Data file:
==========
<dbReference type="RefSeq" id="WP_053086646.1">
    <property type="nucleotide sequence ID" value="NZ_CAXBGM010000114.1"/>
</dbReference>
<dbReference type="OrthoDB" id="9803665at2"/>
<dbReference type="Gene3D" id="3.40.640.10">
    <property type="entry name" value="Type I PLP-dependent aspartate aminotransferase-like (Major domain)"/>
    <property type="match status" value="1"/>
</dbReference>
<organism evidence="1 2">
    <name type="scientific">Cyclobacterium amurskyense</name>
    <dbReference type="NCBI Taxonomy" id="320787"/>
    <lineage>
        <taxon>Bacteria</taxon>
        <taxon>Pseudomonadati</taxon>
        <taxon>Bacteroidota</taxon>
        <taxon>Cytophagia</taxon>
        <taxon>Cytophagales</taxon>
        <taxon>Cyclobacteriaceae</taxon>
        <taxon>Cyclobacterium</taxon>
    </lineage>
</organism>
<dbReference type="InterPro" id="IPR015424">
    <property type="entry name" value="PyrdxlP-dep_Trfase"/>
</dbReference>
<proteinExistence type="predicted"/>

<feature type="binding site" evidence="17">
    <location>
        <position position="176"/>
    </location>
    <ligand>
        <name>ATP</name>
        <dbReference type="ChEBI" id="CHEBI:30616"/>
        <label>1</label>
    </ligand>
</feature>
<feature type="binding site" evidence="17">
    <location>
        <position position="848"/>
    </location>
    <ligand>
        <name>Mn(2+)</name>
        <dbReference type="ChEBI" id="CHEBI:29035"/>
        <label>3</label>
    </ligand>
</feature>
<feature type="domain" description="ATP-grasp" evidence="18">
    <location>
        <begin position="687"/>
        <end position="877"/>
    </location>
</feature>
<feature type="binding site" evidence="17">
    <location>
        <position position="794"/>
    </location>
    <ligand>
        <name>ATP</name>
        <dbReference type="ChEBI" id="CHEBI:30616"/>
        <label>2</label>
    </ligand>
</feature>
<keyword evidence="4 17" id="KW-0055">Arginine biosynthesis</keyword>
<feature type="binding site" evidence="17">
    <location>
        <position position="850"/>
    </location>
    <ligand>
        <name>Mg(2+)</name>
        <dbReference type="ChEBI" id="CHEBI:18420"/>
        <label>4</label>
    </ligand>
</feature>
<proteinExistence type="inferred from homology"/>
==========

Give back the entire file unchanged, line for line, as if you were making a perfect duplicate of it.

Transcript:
<dbReference type="RefSeq" id="WP_053086646.1">
    <property type="nucleotide sequence ID" value="NZ_CAXBGM010000114.1"/>
</dbReference>
<dbReference type="OrthoDB" id="9803665at2"/>
<dbReference type="Gene3D" id="3.40.640.10">
    <property type="entry name" value="Type I PLP-dependent aspartate aminotransferase-like (Major domain)"/>
    <property type="match status" value="1"/>
</dbReference>
<organism evidence="1 2">
    <name type="scientific">Cyclobacterium amurskyense</name>
    <dbReference type="NCBI Taxonomy" id="320787"/>
    <lineage>
        <taxon>Bacteria</taxon>
        <taxon>Pseudomonadati</taxon>
        <taxon>Bacteroidota</taxon>
        <taxon>Cytophagia</taxon>
        <taxon>Cytophagales</taxon>
        <taxon>Cyclobacteriaceae</taxon>
        <taxon>Cyclobacterium</taxon>
    </lineage>
</organism>
<dbReference type="InterPro" id="IPR015424">
    <property type="entry name" value="PyrdxlP-dep_Trfase"/>
</dbReference>
<proteinExistence type="predicted"/>

<feature type="binding site" evidence="17">
    <location>
        <position position="176"/>
    </location>
    <ligand>
        <name>ATP</name>
        <dbReference type="ChEBI" id="CHEBI:30616"/>
        <label>1</label>
    </ligand>
</feature>
<feature type="binding site" evidence="17">
    <location>
        <position position="848"/>
    </location>
    <ligand>
        <name>Mn(2+)</name>
        <dbReference type="ChEBI" id="CHEBI:29035"/>
        <label>3</label>
    </ligand>
</feature>
<feature type="domain" description="ATP-grasp" evidence="18">
    <location>
        <begin position="687"/>
        <end position="877"/>
    </location>
</feature>
<feature type="binding site" evidence="17">
    <location>
        <position position="794"/>
    </location>
    <ligand>
        <name>ATP</name>
        <dbReference type="ChEBI" id="CHEBI:30616"/>
        <label>2</label>
    </ligand>
</feature>
<keyword evidence="4 17" id="KW-0055">Arginine biosynthesis</keyword>
<feature type="binding site" evidence="17">
    <location>
        <position position="850"/>
    </location>
    <ligand>
        <name>Mg(2+)</name>
        <dbReference type="ChEBI" id="CHEBI:18420"/>
        <label>4</label>
    </ligand>
</feature>
<proteinExistence type="inferred from homology"/>